Aileen Murphy’s brother was stone-cold sober when he lost his left hand and his faith in the machinery of a fortune cookie plant. The sobriety, if nothing else, was entirely Aileen’s fault. Seamus was an amiable enough drunk, never fought or whored. Deep in pints, he bought his sister roses, knock-off Hermes scarves, and a white mouse in a gilded cage. It was the mouse that forced her hand, red eyes and midnight chitters. Their mother always said that nothing good could come of rodents. Aileen had to act.
Later, she wished she’d never lit those candles at St. Vincent’s, whispering her brother’s name three times into the flames. The miracle came quickly, Seamus off the drink and even wearing ties to work. He’d gotten her the job at Lucky’s, half a life ago, flipping small, soft pancakes from griddle to conveyor, watching as they vanished toward the plates that pressed them into butterflies. Seamus worked the batter vats, lifting, pouring, mixing, the muscles of his arms like seams within a rock.
They were the remnants of a family, sole survivors of a quiet dying-off. Each night, Aileen pressed her ear down to the floorboards and listened to the hollow clink of bottles. Once the miracle occurred, she was gratified by silence. It was hard to not feel smug.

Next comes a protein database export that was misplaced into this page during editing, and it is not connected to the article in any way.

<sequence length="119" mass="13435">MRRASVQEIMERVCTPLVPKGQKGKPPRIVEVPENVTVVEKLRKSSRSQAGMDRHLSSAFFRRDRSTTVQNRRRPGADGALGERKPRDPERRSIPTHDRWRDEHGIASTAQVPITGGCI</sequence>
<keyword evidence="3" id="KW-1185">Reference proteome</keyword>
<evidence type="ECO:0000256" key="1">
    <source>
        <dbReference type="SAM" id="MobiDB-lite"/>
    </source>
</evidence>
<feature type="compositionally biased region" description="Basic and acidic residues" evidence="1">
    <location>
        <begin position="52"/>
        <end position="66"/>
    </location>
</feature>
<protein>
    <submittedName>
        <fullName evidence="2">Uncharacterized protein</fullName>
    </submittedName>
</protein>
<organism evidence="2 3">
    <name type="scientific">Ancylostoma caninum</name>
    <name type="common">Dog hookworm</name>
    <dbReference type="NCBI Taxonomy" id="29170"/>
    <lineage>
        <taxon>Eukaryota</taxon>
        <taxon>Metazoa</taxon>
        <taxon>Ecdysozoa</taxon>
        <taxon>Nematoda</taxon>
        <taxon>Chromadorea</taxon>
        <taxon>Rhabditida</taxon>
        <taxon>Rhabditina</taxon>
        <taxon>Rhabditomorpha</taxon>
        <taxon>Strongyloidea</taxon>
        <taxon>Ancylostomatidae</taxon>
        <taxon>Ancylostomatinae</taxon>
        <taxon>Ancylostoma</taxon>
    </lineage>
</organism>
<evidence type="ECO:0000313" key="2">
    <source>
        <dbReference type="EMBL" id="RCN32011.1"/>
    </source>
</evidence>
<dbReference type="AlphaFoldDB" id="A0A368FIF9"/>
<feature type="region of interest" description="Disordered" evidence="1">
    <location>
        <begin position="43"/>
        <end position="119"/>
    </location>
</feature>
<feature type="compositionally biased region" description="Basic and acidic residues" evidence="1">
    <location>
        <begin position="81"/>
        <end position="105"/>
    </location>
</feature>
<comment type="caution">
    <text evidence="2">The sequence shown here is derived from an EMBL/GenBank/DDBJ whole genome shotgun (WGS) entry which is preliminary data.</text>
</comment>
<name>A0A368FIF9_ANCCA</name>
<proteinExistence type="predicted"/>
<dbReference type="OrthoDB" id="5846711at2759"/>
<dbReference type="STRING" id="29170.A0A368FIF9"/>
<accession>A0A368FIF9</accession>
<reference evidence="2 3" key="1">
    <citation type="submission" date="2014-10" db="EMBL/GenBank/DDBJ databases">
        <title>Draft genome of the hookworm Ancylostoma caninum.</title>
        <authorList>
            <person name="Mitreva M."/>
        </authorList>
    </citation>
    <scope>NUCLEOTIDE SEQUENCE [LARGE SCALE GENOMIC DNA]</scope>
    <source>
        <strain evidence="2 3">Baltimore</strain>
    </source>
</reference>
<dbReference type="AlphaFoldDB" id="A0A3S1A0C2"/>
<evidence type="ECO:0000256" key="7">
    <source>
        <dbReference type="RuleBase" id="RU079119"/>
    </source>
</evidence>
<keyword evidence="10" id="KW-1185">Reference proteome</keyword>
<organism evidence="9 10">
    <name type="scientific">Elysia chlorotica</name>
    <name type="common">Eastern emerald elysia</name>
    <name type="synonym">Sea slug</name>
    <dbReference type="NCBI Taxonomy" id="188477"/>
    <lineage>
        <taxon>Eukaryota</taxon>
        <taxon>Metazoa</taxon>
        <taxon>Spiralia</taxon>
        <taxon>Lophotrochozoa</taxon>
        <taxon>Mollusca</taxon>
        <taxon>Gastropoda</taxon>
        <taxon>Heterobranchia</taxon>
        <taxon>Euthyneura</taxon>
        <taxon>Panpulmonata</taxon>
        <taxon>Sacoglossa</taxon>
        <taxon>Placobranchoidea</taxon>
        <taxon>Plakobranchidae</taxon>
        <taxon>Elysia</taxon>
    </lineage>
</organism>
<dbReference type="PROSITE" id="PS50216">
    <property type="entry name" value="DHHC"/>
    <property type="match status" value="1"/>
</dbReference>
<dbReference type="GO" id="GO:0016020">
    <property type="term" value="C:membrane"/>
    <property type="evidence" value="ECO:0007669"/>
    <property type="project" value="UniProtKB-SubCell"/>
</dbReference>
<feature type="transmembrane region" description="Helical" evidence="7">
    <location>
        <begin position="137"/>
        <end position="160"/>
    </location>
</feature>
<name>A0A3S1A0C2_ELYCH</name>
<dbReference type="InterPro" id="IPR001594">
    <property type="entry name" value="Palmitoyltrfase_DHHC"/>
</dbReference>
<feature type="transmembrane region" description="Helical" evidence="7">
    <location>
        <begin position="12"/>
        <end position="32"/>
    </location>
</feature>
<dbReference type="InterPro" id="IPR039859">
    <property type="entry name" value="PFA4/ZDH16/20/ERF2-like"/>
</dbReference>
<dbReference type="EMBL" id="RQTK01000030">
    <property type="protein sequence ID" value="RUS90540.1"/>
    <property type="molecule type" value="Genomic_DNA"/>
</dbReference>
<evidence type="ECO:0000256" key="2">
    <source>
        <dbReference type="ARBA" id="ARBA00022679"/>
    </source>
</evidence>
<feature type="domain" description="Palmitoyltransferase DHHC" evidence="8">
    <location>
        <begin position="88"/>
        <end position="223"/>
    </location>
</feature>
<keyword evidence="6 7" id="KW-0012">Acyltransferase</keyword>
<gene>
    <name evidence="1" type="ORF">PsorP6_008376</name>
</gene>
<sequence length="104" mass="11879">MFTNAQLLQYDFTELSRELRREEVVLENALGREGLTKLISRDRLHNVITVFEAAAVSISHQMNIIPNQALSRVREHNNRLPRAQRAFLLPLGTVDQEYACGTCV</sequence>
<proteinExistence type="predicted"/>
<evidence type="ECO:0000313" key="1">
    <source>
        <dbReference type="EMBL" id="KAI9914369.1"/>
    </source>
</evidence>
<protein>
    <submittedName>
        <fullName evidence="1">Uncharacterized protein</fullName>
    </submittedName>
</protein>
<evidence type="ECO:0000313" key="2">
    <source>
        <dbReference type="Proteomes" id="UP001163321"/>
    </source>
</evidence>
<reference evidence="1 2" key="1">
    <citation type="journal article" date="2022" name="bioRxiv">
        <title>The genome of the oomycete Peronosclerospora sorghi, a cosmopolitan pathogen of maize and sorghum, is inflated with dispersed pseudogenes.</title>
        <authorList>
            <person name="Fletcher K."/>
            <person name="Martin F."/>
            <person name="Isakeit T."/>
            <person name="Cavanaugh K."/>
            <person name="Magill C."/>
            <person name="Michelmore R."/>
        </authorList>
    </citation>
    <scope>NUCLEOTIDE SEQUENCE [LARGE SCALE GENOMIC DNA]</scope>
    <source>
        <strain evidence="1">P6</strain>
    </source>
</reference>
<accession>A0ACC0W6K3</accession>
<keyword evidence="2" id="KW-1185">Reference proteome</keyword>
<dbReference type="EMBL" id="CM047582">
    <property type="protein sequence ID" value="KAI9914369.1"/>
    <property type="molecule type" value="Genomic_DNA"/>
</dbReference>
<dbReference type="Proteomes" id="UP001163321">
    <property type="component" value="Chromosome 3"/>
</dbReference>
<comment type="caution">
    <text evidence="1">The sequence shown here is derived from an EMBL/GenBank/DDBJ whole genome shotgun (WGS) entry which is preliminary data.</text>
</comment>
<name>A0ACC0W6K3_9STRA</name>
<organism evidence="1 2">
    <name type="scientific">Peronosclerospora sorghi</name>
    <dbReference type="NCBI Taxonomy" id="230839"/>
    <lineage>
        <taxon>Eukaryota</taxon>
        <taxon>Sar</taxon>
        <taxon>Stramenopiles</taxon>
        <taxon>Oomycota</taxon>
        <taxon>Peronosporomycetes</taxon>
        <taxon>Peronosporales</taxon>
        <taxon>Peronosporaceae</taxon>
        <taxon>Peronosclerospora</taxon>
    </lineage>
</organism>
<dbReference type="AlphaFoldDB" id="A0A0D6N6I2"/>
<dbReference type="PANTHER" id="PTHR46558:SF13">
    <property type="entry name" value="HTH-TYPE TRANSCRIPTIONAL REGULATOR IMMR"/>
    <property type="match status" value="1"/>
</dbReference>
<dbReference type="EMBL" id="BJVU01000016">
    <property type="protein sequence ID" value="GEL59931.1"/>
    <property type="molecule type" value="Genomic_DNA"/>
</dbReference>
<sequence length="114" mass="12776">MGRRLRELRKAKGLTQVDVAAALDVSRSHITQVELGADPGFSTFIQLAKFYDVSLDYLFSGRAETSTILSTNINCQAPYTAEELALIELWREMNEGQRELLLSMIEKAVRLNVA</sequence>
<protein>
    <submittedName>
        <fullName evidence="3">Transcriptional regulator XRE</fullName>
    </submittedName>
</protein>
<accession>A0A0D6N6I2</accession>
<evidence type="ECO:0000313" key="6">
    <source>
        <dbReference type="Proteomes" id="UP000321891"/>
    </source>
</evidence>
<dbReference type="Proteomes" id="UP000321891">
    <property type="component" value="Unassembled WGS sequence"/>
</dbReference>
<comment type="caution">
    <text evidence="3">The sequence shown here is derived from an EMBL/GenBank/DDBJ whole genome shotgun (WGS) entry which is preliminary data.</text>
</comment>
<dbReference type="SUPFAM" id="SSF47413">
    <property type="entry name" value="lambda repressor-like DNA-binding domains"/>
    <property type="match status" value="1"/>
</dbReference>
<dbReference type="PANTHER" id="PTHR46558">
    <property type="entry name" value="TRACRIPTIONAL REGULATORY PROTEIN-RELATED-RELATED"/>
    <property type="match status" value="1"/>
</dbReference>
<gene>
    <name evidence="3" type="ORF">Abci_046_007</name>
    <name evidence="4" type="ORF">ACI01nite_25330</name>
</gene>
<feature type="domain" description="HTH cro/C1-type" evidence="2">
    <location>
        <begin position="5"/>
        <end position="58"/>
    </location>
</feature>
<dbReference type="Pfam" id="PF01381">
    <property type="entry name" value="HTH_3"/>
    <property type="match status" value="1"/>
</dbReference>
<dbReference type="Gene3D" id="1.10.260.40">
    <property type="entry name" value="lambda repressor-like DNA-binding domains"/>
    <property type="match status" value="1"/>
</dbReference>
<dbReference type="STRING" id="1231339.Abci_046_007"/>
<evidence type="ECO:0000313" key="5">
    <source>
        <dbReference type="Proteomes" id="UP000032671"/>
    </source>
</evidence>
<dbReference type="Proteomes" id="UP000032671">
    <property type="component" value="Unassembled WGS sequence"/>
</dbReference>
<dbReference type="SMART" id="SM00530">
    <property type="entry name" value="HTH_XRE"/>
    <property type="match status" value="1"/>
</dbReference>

Three weeks sober, then three months, and Seamus started reading brochures from the night school. He was buoyant on the line, and management took notice. Aileen felt their mother smiling down at her from Heaven.
Once, when she was barely out of diapers, her Da had pointed at the stars and described to her a world in constant motion, spinning planets, twirling suns, a vast, incomprehensible ballet. This is what she thinks of on the morning Seamus nearly dies. How many times before he fixed the line with Guinness in his veins.
In her memory, it happens in slow motion, his fingers in the gears, the awful stutter-grind and crack, a weight released, a massive lurch and bellow, fragmented bone, a slick of blood, strings of ligament and muscle.
In reality, the shearing-off was quick, a nearly-instant snap. The sirens keened, red lights swirled in puddles, and the paramedics carted him away like potatoes in a famine.
Seamus lived, but lost the hand that had delivered roses, scarves, a mouse. It was not what she intended, when she bent her knees to pray.
Back inside the shelter of the church, Aileen noticed shadows reaching, fingers splayed into the light. Stained glass glittered like a coded map of truth. Arches rose and crossed. Seamus sat beside her in the pews, quiet, sober, bandaged. There were so many pieces of this world that she didn’t understand — the hollowness of bird bones, the single-mindedness of ants, fortunes cast inside a butterfly of pancake. Miracles and mice. It was all fallout from the stars, she saw, bits of straw and sweepings from the dance floor, small confetti sifting, music, dusted from the skies.
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